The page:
The Science Behind the Bike to Run Transition
As every triathlete knows, the bike to run transition can be a son of a motherless goat. A seasoned runner can be humbled to a shuffle as muscles recalibrate to different movement patterns. In this article, we are going to explore some reasons for this and some practical applications for your training to help improve T2.
Triathlon running is known to be much harder than stand-alone running at the same speed. Oxygen consumption (V̇O2), respiratory frequency, ventilation rate, and heart rate are all increased especially during the first 5-7 minutes of the run. This is likely due to the extreme effort required on the bike causing glycogen store depletion, ventilatory respiratory muscle fatigue, dehydration, decreased stroke volume and heightened core body temperature. It is estimated that the energy cost during the triathlon run is 1.6-11.5 % higher than running alone (Millet and Vleck 2000). The big percentage difference depends on how hard you go during the bike leg and how conditioned you are. The course layout of XTERRA races make pacing much more difficult. It seems to be significantly smaller for elite athletes. This is likely due to superior fitness and efficiency and the difference in race duration.
A big chunk of the increased energy cost when running off the bike is likely due to changes in an athlete’s biomechanics as they find their run rhythm. One study showed an 8% decrease in run efficiency when running off the bike in an Olympic distance triathlon (Millet and Vleck, 2000). After cycling, the mean stride length and gait frequency decreases, triathletes adopt a more forward leaning posture, and there are variabilities in knee angle in the non-support phase, and knee extension during the stance phase (Hausswirth, Bigard, Guezennec, 1997). In layman’s terms, when some people run off the bike, they look like a dog with worms, scooting their bum across the grass. Hip flexors are tight, the forward lean is coming from the waist, and they are “sitting” too much, essentially running with their cycling muscles. Conversely, elite runners run with their center of gravity much higher, hips further forward, and gain running economy from something called “musculotendinous stiffness.” They gain efficiency by using the natural energy return from the stored elastic energy in the muscle-tendon complex, instead of contracting excess muscle fibers.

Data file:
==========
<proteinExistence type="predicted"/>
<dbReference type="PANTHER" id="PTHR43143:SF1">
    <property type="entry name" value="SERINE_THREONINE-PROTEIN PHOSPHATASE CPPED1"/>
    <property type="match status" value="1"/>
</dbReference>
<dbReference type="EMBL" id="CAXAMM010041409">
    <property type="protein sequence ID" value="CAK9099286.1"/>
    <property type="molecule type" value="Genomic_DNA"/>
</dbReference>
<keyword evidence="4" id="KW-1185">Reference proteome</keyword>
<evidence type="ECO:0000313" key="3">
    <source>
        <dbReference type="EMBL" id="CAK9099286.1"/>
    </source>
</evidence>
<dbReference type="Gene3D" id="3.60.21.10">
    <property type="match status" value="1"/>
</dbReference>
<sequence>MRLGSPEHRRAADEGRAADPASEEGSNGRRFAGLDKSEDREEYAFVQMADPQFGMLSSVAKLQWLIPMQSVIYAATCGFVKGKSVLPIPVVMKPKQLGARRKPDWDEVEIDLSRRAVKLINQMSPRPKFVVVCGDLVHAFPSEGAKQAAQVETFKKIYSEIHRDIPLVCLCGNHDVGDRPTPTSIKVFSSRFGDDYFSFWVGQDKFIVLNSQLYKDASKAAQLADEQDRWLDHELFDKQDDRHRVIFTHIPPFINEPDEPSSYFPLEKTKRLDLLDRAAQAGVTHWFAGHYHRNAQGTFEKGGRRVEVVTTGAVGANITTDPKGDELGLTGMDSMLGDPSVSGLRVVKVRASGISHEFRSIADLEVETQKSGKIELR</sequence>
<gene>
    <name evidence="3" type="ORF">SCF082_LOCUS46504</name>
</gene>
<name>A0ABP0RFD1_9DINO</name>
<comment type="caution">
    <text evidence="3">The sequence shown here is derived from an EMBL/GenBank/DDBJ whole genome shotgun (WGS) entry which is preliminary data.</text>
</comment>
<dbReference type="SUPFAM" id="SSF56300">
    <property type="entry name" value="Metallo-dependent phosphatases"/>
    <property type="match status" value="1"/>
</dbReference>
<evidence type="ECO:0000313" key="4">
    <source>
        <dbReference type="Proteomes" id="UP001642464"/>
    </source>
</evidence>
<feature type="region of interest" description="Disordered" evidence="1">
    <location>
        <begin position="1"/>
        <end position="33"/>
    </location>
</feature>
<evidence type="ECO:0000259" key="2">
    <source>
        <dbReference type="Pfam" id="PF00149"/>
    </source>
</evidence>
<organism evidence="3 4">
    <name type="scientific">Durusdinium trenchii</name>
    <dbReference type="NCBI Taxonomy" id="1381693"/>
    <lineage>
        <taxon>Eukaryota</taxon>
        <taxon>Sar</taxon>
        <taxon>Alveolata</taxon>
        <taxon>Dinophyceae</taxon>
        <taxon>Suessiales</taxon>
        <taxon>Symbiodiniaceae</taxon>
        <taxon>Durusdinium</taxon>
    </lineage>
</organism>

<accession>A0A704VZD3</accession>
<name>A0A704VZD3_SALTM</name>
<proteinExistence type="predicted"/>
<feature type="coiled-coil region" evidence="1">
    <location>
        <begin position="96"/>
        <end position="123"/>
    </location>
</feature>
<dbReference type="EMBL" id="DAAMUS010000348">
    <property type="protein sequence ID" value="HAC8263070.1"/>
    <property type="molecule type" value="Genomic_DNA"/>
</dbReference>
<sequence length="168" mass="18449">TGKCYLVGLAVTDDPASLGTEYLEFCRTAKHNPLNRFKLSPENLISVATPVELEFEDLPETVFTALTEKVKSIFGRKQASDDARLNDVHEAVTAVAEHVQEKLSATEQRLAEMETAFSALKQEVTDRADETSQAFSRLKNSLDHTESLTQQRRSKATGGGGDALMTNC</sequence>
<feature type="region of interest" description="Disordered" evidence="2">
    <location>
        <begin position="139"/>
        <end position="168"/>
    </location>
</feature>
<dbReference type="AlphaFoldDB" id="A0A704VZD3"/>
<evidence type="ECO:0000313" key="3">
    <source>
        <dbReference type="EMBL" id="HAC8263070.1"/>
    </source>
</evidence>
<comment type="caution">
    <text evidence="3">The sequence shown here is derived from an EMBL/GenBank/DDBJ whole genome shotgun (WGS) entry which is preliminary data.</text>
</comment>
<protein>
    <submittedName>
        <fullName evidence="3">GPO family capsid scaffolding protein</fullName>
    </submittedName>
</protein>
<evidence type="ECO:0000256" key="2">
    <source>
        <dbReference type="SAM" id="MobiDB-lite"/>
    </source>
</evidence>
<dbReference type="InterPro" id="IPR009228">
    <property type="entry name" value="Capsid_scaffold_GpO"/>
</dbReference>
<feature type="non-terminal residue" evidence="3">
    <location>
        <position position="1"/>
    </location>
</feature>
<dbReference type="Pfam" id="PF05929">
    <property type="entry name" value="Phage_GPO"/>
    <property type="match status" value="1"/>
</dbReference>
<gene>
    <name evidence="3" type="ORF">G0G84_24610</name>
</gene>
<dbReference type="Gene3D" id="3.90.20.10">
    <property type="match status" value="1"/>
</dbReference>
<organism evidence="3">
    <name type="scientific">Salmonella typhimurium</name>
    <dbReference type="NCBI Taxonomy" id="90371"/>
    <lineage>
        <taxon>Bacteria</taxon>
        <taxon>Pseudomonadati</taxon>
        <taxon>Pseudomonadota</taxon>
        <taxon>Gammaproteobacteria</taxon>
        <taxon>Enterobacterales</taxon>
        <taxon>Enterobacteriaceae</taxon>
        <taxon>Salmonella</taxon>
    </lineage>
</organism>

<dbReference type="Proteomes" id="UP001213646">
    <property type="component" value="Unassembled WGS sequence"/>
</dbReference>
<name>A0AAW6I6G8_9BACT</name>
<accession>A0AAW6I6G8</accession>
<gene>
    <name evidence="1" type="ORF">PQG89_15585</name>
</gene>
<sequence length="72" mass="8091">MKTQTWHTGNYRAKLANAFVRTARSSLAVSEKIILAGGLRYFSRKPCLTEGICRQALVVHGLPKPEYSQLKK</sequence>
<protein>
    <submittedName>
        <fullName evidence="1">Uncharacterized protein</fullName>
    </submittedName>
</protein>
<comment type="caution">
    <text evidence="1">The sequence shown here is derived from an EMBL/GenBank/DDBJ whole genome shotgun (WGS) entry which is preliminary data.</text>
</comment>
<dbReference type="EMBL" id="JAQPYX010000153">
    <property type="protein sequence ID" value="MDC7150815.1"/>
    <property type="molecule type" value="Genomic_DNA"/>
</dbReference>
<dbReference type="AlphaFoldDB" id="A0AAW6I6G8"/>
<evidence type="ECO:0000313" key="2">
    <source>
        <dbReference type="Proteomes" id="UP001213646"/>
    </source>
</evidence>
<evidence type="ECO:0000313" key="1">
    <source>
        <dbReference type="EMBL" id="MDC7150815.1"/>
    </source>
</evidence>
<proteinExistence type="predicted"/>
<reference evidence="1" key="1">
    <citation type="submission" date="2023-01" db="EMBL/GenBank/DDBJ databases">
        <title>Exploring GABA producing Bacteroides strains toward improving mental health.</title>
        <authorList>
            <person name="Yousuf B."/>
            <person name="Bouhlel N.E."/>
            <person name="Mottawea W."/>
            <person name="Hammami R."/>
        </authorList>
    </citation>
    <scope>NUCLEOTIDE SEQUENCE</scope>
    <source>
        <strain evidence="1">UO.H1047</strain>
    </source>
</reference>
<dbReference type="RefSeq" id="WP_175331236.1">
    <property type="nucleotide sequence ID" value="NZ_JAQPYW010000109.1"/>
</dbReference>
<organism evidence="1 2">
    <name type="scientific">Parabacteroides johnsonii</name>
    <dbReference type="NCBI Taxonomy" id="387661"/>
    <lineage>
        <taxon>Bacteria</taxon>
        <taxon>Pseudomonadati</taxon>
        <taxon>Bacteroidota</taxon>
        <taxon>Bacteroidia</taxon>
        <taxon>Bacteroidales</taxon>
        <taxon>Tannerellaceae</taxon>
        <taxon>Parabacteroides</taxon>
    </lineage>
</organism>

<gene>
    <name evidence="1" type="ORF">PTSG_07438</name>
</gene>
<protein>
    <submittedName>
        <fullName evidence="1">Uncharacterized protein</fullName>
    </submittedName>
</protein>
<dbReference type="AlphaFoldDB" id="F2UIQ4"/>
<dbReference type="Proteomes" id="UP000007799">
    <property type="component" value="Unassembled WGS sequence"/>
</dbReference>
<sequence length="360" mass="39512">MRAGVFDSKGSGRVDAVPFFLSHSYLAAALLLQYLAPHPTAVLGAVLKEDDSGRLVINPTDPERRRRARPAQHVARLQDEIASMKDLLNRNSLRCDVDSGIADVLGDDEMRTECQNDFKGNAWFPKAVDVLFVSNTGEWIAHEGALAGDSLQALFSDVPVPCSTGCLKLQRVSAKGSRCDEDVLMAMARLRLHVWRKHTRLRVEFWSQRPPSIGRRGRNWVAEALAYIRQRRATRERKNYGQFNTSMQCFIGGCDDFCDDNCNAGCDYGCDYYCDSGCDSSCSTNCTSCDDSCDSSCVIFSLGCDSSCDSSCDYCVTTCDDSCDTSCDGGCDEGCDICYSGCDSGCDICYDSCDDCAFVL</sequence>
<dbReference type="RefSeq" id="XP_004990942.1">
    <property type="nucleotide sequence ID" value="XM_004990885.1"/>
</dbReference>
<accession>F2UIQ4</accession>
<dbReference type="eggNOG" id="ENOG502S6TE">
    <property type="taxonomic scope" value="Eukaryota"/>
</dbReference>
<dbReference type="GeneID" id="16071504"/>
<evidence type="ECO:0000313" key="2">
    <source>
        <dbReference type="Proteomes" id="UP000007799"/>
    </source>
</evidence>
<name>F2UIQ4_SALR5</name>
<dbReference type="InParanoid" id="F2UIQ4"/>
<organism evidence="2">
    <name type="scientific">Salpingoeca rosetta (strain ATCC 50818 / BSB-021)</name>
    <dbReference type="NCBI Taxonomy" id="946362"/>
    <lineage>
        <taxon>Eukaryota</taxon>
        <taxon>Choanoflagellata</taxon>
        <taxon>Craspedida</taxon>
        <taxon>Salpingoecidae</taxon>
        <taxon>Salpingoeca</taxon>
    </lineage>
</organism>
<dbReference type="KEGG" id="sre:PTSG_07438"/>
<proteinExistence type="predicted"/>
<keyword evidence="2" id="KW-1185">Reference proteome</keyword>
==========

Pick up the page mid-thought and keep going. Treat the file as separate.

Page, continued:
Some of the biomechanical deficiencies found in the early part of the triathlon run may be from neurosensory feedback lags from ripping the bike leg. A study found that postural compensation at the start of the cycle to run transition may be out of phase with actual neurosensory feedback. Muscle fatigue and/or glycogen depletion from the preceding bike would increase impairment of the effectiveness of the postural regulation loop, as would any redistribution of blood flow with the change in activity (Millet and Vleck 2000).
How often should you do a bike to run brick?